first day at re:publica


modern revolutions are digital revolutions
modern revolutions are digital revolutions was my first panel. there were amira al hussaini from bahrein, claire ulrich (deutsche welle) and ludger schadomsky (situated in ethiopia). there wasn’t anything new discussed. mobile plays a big role in africa. could social media be regarded as catalyst. to this a. al hussaini said that bloggers were double: as activists and as bloggers. not in all countries it is possible to use internet infrastructure to connect and express oneself as a human being which a. hussaini stressed was the advantage of social media. l. schadomsky put in the discussion the state of civil society which must have been evolved to a certain degree so that social media can have an effect.
it was still impressive to review the past protests in tunisia and egypt with the unexpected result that long reigning dictators had to take their leave.

openlylocal, opencorporates, opening up local and global data by chris taggart

chris taggart emphasized the relevance of open data because governments have become less powerful. powerful are facebook, big supermarkets or transnational enterprises. at the same time the local is important for people.
Openly Local provides data to the public from councils in a straightforward manner. the same is done for enterprises with opencorporates. interesting, because the data is there, but no one makes really use of it. it went as far as to say that sql queries replace journalistic research.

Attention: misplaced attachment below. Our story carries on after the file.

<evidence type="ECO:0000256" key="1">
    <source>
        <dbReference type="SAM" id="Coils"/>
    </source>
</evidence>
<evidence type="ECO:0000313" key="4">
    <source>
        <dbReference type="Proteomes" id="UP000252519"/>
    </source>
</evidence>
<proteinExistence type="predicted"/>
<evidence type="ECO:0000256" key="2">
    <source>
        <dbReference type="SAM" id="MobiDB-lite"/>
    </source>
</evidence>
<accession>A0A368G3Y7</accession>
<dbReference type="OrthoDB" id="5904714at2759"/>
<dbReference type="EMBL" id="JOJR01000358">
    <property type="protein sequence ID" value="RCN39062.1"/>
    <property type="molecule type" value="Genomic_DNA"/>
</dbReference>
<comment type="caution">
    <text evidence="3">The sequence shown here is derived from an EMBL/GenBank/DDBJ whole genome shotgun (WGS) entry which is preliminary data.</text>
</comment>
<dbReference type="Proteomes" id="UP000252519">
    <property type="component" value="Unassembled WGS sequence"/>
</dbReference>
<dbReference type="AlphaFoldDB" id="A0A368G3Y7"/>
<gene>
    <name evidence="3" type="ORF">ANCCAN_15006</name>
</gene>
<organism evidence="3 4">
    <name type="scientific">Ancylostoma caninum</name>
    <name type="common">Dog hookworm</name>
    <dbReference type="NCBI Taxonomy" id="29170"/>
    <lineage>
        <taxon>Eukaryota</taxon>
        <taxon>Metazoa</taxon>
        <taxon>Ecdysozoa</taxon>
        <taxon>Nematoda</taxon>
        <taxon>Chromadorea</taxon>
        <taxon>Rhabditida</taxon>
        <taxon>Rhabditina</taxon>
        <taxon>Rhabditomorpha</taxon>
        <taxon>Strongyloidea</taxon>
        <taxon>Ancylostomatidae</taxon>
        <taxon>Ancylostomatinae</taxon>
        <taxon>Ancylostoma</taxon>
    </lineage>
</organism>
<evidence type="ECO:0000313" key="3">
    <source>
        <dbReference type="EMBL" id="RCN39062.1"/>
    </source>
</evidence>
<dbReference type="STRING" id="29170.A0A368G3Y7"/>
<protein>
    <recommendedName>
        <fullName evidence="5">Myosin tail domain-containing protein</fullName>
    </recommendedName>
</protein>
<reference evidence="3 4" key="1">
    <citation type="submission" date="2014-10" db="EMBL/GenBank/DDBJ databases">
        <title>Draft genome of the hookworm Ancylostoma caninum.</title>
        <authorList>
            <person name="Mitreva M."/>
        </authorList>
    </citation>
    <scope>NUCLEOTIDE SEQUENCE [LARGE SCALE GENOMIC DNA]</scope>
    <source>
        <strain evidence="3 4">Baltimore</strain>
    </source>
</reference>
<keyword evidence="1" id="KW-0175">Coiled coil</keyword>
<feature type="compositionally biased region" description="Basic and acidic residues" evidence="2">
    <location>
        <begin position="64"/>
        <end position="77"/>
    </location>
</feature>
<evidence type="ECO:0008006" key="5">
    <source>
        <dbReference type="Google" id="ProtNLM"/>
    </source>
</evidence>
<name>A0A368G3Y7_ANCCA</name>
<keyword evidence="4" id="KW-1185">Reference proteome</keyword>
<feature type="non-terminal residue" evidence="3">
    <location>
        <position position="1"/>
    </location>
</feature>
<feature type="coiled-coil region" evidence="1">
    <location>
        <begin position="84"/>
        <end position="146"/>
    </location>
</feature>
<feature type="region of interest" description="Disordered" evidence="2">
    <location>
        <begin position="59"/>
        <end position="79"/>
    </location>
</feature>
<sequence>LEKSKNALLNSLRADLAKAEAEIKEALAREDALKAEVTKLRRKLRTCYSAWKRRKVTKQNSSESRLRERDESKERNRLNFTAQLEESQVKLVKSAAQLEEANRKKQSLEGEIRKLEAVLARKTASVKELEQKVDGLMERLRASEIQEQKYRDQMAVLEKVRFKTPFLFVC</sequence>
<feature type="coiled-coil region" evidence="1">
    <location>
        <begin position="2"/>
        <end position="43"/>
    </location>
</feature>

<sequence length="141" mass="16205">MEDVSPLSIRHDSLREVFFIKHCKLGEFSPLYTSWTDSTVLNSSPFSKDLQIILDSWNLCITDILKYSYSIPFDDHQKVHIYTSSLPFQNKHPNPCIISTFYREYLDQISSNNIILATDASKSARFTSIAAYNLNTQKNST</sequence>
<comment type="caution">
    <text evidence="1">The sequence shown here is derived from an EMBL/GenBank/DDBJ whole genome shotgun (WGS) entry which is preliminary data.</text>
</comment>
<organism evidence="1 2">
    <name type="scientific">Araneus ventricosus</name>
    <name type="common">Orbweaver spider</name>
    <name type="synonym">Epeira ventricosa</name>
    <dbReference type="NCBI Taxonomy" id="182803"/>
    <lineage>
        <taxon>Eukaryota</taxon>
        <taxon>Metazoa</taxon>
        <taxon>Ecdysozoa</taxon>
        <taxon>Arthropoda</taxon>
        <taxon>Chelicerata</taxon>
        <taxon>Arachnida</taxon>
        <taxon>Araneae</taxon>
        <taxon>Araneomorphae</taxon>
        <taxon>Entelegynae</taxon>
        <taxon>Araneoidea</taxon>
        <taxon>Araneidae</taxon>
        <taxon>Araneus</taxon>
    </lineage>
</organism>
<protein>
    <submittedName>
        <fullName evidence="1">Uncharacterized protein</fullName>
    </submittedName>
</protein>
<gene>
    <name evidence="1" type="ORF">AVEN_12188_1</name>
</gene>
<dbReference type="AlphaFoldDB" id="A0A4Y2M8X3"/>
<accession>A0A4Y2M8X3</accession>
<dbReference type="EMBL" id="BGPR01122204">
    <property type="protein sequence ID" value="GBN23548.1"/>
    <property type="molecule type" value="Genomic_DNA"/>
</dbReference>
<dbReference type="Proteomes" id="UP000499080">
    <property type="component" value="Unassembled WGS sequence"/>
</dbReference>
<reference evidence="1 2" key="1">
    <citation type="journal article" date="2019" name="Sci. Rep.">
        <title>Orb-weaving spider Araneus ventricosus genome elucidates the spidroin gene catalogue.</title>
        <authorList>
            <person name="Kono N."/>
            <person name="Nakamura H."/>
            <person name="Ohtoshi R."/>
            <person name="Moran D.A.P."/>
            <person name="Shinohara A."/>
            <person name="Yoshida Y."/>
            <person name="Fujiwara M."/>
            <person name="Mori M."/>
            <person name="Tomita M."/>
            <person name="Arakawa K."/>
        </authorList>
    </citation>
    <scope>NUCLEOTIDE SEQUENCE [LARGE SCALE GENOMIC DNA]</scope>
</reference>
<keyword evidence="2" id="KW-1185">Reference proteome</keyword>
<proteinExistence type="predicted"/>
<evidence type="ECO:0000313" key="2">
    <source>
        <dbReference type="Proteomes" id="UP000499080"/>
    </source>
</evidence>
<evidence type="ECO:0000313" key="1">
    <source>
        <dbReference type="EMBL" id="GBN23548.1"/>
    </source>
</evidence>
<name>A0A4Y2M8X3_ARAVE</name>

visual data journalism

in this way gregor aisch interpreted his own work: as visual data journalism. beginning with a graphics that showed how many people lived in a certain radius around nuclear power sites. the combination of statistical data with geographical information can lead to similar results. aisch did this for the german weekly Die Zeit. he said that a programmer is needed to prepare this kind of journalistic information (visual datamining). in the discussion he got dissent because it was commented that there is bias to it or intention that is presented as data.
from my point of view this was very interesting because i dealt with visualization of information the other day, especially mashups on the one side and with webservices on the other, a modus to make data available.

how journalists find and use data securely

the show went on and the next session was a response to the programmer’s plea. christina elmer from dpa (german news agency) presented a way to visualize data without programming skills. she described very precisely the methods to get hold of data, for instance from institutions, to prepare and to read them. in her view journalistic work consists of more than programming skills.

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